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Hiroyuki Kanda - Unravelling the origins of creativity and craftsmanship

In 1963, Hiroyuki Kanda was born as the eldest son of a family running a high-class Japanese restaurant in Tokushima prefecture. After graduating from senior high school, he trained in traditional Japanese cooking for five years in Osaka, then moved to France. In Paris, he served as the chef of a Japanese restaurant for five years. Upon returning to Japan, he worked at the celebrated Japanese restaurant Aoyagi in Tokushima and Basara in Akasaka, Tokyo, before becoming independent in 2004. Now thriving as the owner and chef of Kanda in Toranomon Hills, Tokyo, he creates dishes that remain faithful to orthodox Japanese cuisine but with his own imaginative flourish. He shared with us his wide-ranging perspectives on the subjects he is most interested in.

Chef Hiroyuki Kanda

“The same ingredients you’d find in Japan had such different flavours”

The restaurant Kanda, which has been winning three stars in the Michelin Guide Tokyo for many years in a row, is a minimalistic. Since the chef is attentive to everything that goes on in this space, there is no menu set down on paper. Instead, he serves the meal and the drinks that are perfectly tuned to each individual guest, in impeccable timing.

Although the world of Japanese cuisine gives the impression of being conventional, Kanda is different. He strongly believes it needs to be flexible enough to reflect the changing times and to appeal to an international audience.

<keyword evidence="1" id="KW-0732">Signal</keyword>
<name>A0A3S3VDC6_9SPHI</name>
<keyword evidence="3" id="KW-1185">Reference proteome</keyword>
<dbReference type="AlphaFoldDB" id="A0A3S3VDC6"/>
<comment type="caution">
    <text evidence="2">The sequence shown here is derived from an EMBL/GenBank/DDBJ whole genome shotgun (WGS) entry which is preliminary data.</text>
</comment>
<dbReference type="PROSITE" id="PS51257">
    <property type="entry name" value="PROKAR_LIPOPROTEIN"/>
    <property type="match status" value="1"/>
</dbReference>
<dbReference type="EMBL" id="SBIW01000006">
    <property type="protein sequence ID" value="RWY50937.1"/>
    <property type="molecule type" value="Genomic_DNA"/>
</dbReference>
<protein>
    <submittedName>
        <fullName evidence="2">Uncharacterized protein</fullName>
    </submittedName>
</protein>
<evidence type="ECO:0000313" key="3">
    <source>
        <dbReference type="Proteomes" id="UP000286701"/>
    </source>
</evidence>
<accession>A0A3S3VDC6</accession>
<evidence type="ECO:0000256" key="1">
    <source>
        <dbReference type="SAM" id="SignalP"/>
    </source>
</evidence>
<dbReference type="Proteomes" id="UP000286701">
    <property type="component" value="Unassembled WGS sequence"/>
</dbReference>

He had the same stance when he was an apprentice: rather than cling to Japan, he set off for Paris at twenty-three. “At the time, I had the idea that Japanese cuisine should incorporate ingredients from overseas and absorb foreign techniques. So I decided that it would be quicker for me to go there myself and learn directly, instead of waiting for the information to come to me.”

Kanda places great emphasis on the material for cooking, and it was the culinary ingredients in Paris that left a deep impression on him. “The same kinds of vegetables or fish you’d find in Japan had such different flavours. This made me review all the ingredients that we use at the restaurant. I also travelled to various places in France where those produce had come from, both on the coast and in the mountains, and I learned so much from that experience.”

He has held a keen interest in culinary ingredients and their production since his twenties. As a result, he is very active in supporting producers: in 2010, he joined hands with five chefs and founded the NPO “FUUDO.”